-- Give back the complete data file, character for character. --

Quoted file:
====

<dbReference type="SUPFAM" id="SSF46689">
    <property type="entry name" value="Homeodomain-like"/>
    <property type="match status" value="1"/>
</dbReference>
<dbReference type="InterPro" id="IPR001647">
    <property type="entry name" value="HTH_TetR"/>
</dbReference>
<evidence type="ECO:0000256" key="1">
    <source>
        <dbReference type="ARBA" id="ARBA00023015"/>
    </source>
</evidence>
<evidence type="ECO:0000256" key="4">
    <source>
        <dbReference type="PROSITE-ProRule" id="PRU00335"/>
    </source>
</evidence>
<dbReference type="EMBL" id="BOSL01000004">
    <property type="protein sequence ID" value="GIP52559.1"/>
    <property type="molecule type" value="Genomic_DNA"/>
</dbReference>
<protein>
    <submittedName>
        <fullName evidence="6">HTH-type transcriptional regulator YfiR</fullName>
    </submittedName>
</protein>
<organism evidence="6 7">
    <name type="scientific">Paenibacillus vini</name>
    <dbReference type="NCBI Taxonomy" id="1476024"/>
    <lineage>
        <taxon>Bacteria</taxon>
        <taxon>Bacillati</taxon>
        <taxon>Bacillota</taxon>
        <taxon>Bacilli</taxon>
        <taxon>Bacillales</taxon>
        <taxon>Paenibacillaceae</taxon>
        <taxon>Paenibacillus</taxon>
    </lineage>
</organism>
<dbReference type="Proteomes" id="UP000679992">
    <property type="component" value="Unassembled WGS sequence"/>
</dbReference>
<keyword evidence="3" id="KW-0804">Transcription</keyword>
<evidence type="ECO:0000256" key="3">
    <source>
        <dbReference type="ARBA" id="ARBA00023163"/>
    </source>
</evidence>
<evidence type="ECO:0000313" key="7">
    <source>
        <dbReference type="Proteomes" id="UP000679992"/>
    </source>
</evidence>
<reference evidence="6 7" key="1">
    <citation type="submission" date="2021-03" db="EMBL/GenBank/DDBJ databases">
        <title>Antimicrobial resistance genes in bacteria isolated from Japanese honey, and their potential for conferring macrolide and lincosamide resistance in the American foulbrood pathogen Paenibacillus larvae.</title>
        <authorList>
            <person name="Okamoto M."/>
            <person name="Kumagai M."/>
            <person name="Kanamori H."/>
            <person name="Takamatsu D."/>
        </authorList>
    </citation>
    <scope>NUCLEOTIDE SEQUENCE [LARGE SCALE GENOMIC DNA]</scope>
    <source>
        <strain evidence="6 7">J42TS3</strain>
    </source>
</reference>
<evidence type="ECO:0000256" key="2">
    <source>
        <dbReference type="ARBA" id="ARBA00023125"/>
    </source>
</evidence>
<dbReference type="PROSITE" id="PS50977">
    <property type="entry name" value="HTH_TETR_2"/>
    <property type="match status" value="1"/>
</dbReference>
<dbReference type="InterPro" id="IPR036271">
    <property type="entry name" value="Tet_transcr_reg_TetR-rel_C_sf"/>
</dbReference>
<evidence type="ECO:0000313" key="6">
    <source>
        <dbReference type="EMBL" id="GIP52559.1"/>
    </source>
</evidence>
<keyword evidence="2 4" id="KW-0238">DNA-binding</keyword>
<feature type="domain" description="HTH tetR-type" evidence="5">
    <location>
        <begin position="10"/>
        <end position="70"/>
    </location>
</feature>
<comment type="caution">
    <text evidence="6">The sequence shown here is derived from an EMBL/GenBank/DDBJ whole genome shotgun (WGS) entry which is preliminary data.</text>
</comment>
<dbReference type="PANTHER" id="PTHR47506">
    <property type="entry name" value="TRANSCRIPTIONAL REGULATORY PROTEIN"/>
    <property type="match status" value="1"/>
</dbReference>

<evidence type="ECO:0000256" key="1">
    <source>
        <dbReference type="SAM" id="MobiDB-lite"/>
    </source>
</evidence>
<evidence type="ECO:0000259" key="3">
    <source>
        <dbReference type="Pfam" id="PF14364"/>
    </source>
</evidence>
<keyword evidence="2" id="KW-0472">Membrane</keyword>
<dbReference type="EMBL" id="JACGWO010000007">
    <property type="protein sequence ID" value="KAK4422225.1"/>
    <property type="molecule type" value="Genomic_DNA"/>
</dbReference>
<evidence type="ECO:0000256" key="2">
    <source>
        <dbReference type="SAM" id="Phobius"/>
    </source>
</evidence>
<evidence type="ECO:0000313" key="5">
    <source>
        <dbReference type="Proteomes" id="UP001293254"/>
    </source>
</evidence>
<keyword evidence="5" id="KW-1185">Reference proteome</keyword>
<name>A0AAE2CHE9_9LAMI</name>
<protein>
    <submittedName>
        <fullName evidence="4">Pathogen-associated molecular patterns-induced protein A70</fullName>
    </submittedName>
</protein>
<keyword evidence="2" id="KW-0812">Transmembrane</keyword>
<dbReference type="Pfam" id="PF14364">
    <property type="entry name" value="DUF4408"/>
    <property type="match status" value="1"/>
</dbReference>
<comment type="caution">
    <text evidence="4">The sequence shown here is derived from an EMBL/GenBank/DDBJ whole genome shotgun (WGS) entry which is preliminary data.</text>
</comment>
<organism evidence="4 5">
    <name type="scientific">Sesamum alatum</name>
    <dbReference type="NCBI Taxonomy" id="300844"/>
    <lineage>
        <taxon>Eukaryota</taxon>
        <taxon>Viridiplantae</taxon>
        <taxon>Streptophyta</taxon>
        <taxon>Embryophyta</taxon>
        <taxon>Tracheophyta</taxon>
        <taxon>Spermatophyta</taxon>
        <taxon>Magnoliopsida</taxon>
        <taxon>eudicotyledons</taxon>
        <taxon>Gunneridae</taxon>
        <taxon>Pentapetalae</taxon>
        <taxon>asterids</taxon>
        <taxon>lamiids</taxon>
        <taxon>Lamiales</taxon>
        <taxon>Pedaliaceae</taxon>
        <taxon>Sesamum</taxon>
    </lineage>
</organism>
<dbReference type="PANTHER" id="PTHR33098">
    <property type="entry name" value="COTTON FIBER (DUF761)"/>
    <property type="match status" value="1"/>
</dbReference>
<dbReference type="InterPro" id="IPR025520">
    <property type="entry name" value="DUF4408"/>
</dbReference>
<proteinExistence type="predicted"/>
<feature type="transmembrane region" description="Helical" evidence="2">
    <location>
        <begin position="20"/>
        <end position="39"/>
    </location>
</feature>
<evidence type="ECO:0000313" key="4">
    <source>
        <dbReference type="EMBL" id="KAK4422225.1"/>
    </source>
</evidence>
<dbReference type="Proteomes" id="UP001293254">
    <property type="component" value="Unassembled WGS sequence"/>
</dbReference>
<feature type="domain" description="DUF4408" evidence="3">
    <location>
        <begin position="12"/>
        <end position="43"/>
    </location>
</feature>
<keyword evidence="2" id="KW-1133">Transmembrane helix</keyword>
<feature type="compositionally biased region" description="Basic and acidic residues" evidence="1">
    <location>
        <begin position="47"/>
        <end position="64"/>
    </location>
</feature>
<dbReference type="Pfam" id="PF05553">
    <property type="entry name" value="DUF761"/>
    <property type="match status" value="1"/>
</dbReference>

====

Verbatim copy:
<dbReference type="SUPFAM" id="SSF46689">
    <property type="entry name" value="Homeodomain-like"/>
    <property type="match status" value="1"/>
</dbReference>
<dbReference type="InterPro" id="IPR001647">
    <property type="entry name" value="HTH_TetR"/>
</dbReference>
<evidence type="ECO:0000256" key="1">
    <source>
        <dbReference type="ARBA" id="ARBA00023015"/>
    </source>
</evidence>
<evidence type="ECO:0000256" key="4">
    <source>
        <dbReference type="PROSITE-ProRule" id="PRU00335"/>
    </source>
</evidence>
<dbReference type="EMBL" id="BOSL01000004">
    <property type="protein sequence ID" value="GIP52559.1"/>
    <property type="molecule type" value="Genomic_DNA"/>
</dbReference>
<protein>
    <submittedName>
        <fullName evidence="6">HTH-type transcriptional regulator YfiR</fullName>
    </submittedName>
</protein>
<organism evidence="6 7">
    <name type="scientific">Paenibacillus vini</name>
    <dbReference type="NCBI Taxonomy" id="1476024"/>
    <lineage>
        <taxon>Bacteria</taxon>
        <taxon>Bacillati</taxon>
        <taxon>Bacillota</taxon>
        <taxon>Bacilli</taxon>
        <taxon>Bacillales</taxon>
        <taxon>Paenibacillaceae</taxon>
        <taxon>Paenibacillus</taxon>
    </lineage>
</organism>
<dbReference type="Proteomes" id="UP000679992">
    <property type="component" value="Unassembled WGS sequence"/>
</dbReference>
<keyword evidence="3" id="KW-0804">Transcription</keyword>
<evidence type="ECO:0000256" key="3">
    <source>
        <dbReference type="ARBA" id="ARBA00023163"/>
    </source>
</evidence>
<evidence type="ECO:0000313" key="7">
    <source>
        <dbReference type="Proteomes" id="UP000679992"/>
    </source>
</evidence>
<reference evidence="6 7" key="1">
    <citation type="submission" date="2021-03" db="EMBL/GenBank/DDBJ databases">
        <title>Antimicrobial resistance genes in bacteria isolated from Japanese honey, and their potential for conferring macrolide and lincosamide resistance in the American foulbrood pathogen Paenibacillus larvae.</title>
        <authorList>
            <person name="Okamoto M."/>
            <person name="Kumagai M."/>
            <person name="Kanamori H."/>
            <person name="Takamatsu D."/>
        </authorList>
    </citation>
    <scope>NUCLEOTIDE SEQUENCE [LARGE SCALE GENOMIC DNA]</scope>
    <source>
        <strain evidence="6 7">J42TS3</strain>
    </source>
</reference>
<evidence type="ECO:0000256" key="2">
    <source>
        <dbReference type="ARBA" id="ARBA00023125"/>
    </source>
</evidence>
<dbReference type="PROSITE" id="PS50977">
    <property type="entry name" value="HTH_TETR_2"/>
    <property type="match status" value="1"/>
</dbReference>
<dbReference type="InterPro" id="IPR036271">
    <property type="entry name" value="Tet_transcr_reg_TetR-rel_C_sf"/>
</dbReference>
<evidence type="ECO:0000313" key="6">
    <source>
        <dbReference type="EMBL" id="GIP52559.1"/>
    </source>
</evidence>
<keyword evidence="2 4" id="KW-0238">DNA-binding</keyword>
<feature type="domain" description="HTH tetR-type" evidence="5">
    <location>
        <begin position="10"/>
        <end position="70"/>
    </location>
</feature>
<comment type="caution">
    <text evidence="6">The sequence shown here is derived from an EMBL/GenBank/DDBJ whole genome shotgun (WGS) entry which is preliminary data.</text>
</comment>
<dbReference type="PANTHER" id="PTHR47506">
    <property type="entry name" value="TRANSCRIPTIONAL REGULATORY PROTEIN"/>
    <property type="match status" value="1"/>
</dbReference>

<evidence type="ECO:0000256" key="1">
    <source>
        <dbReference type="SAM" id="MobiDB-lite"/>
    </source>
</evidence>
<evidence type="ECO:0000259" key="3">
    <source>
        <dbReference type="Pfam" id="PF14364"/>
    </source>
</evidence>
<keyword evidence="2" id="KW-0472">Membrane</keyword>
<dbReference type="EMBL" id="JACGWO010000007">
    <property type="protein sequence ID" value="KAK4422225.1"/>
    <property type="molecule type" value="Genomic_DNA"/>
</dbReference>
<evidence type="ECO:0000256" key="2">
    <source>
        <dbReference type="SAM" id="Phobius"/>
    </source>
</evidence>
<evidence type="ECO:0000313" key="5">
    <source>
        <dbReference type="Proteomes" id="UP001293254"/>
    </source>
</evidence>
<keyword evidence="5" id="KW-1185">Reference proteome</keyword>
<name>A0AAE2CHE9_9LAMI</name>
<protein>
    <submittedName>
        <fullName evidence="4">Pathogen-associated molecular patterns-induced protein A70</fullName>
    </submittedName>
</protein>
<keyword evidence="2" id="KW-0812">Transmembrane</keyword>
<dbReference type="Pfam" id="PF14364">
    <property type="entry name" value="DUF4408"/>
    <property type="match status" value="1"/>
</dbReference>
<comment type="caution">
    <text evidence="4">The sequence shown here is derived from an EMBL/GenBank/DDBJ whole genome shotgun (WGS) entry which is preliminary data.</text>
</comment>
<organism evidence="4 5">
    <name type="scientific">Sesamum alatum</name>
    <dbReference type="NCBI Taxonomy" id="300844"/>
    <lineage>
        <taxon>Eukaryota</taxon>
        <taxon>Viridiplantae</taxon>
        <taxon>Streptophyta</taxon>
        <taxon>Embryophyta</taxon>
        <taxon>Tracheophyta</taxon>
        <taxon>Spermatophyta</taxon>
        <taxon>Magnoliopsida</taxon>
        <taxon>eudicotyledons</taxon>
        <taxon>Gunneridae</taxon>
        <taxon>Pentapetalae</taxon>
        <taxon>asterids</taxon>
        <taxon>lamiids</taxon>
        <taxon>Lamiales</taxon>
        <taxon>Pedaliaceae</taxon>
        <taxon>Sesamum</taxon>
    </lineage>
</organism>
<dbReference type="PANTHER" id="PTHR33098">
    <property type="entry name" value="COTTON FIBER (DUF761)"/>
    <property type="match status" value="1"/>
</dbReference>
<dbReference type="InterPro" id="IPR025520">
    <property type="entry name" value="DUF4408"/>
</dbReference>
<proteinExistence type="predicted"/>
<feature type="transmembrane region" description="Helical" evidence="2">
    <location>
        <begin position="20"/>
        <end position="39"/>
    </location>
</feature>
<evidence type="ECO:0000313" key="4">
    <source>
        <dbReference type="EMBL" id="KAK4422225.1"/>
    </source>
</evidence>
<dbReference type="Proteomes" id="UP001293254">
    <property type="component" value="Unassembled WGS sequence"/>
</dbReference>
<feature type="domain" description="DUF4408" evidence="3">
    <location>
        <begin position="12"/>
        <end position="43"/>
    </location>
</feature>
<keyword evidence="2" id="KW-1133">Transmembrane helix</keyword>
<feature type="compositionally biased region" description="Basic and acidic residues" evidence="1">
    <location>
        <begin position="47"/>
        <end position="64"/>
    </location>
</feature>
<dbReference type="Pfam" id="PF05553">
    <property type="entry name" value="DUF761"/>
    <property type="match status" value="1"/>
</dbReference>